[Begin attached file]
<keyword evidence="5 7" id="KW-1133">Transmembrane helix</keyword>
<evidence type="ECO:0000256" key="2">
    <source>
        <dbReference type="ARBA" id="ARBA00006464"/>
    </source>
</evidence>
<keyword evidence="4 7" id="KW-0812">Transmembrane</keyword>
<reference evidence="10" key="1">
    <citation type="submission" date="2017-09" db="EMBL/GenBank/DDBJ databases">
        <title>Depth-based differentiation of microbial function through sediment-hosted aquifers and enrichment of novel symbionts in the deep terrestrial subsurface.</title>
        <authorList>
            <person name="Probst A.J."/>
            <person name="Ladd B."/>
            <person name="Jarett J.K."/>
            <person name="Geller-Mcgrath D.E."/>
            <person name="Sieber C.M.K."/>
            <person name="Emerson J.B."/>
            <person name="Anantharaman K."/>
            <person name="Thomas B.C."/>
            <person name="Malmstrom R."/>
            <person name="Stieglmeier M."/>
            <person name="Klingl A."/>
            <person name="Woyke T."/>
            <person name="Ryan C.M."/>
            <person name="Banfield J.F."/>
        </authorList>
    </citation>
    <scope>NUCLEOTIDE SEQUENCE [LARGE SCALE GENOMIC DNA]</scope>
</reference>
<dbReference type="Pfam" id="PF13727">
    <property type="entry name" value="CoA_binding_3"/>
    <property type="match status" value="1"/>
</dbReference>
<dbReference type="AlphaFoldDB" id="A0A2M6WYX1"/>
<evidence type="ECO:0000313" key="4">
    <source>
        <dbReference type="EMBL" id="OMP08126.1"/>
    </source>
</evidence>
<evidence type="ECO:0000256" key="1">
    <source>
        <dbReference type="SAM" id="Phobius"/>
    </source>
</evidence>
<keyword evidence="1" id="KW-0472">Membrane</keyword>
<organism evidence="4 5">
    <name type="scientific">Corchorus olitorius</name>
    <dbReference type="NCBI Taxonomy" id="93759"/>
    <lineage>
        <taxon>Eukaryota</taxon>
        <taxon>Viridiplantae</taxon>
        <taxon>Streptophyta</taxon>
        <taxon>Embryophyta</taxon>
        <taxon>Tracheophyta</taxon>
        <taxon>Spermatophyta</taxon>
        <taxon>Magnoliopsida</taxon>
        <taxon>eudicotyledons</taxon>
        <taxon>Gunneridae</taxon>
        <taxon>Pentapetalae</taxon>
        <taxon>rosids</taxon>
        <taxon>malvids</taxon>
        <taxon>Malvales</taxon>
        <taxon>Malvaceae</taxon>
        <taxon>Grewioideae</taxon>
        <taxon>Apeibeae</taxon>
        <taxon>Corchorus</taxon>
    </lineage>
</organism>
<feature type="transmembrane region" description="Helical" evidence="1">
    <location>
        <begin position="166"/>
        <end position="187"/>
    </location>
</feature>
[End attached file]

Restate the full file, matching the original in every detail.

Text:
<keyword evidence="5 7" id="KW-1133">Transmembrane helix</keyword>
<evidence type="ECO:0000256" key="2">
    <source>
        <dbReference type="ARBA" id="ARBA00006464"/>
    </source>
</evidence>
<keyword evidence="4 7" id="KW-0812">Transmembrane</keyword>
<reference evidence="10" key="1">
    <citation type="submission" date="2017-09" db="EMBL/GenBank/DDBJ databases">
        <title>Depth-based differentiation of microbial function through sediment-hosted aquifers and enrichment of novel symbionts in the deep terrestrial subsurface.</title>
        <authorList>
            <person name="Probst A.J."/>
            <person name="Ladd B."/>
            <person name="Jarett J.K."/>
            <person name="Geller-Mcgrath D.E."/>
            <person name="Sieber C.M.K."/>
            <person name="Emerson J.B."/>
            <person name="Anantharaman K."/>
            <person name="Thomas B.C."/>
            <person name="Malmstrom R."/>
            <person name="Stieglmeier M."/>
            <person name="Klingl A."/>
            <person name="Woyke T."/>
            <person name="Ryan C.M."/>
            <person name="Banfield J.F."/>
        </authorList>
    </citation>
    <scope>NUCLEOTIDE SEQUENCE [LARGE SCALE GENOMIC DNA]</scope>
</reference>
<dbReference type="Pfam" id="PF13727">
    <property type="entry name" value="CoA_binding_3"/>
    <property type="match status" value="1"/>
</dbReference>
<dbReference type="AlphaFoldDB" id="A0A2M6WYX1"/>
<evidence type="ECO:0000313" key="4">
    <source>
        <dbReference type="EMBL" id="OMP08126.1"/>
    </source>
</evidence>
<evidence type="ECO:0000256" key="1">
    <source>
        <dbReference type="SAM" id="Phobius"/>
    </source>
</evidence>
<keyword evidence="1" id="KW-0472">Membrane</keyword>
<organism evidence="4 5">
    <name type="scientific">Corchorus olitorius</name>
    <dbReference type="NCBI Taxonomy" id="93759"/>
    <lineage>
        <taxon>Eukaryota</taxon>
        <taxon>Viridiplantae</taxon>
        <taxon>Streptophyta</taxon>
        <taxon>Embryophyta</taxon>
        <taxon>Tracheophyta</taxon>
        <taxon>Spermatophyta</taxon>
        <taxon>Magnoliopsida</taxon>
        <taxon>eudicotyledons</taxon>
        <taxon>Gunneridae</taxon>
        <taxon>Pentapetalae</taxon>
        <taxon>rosids</taxon>
        <taxon>malvids</taxon>
        <taxon>Malvales</taxon>
        <taxon>Malvaceae</taxon>
        <taxon>Grewioideae</taxon>
        <taxon>Apeibeae</taxon>
        <taxon>Corchorus</taxon>
    </lineage>
</organism>
<feature type="transmembrane region" description="Helical" evidence="1">
    <location>
        <begin position="166"/>
        <end position="187"/>
    </location>
</feature>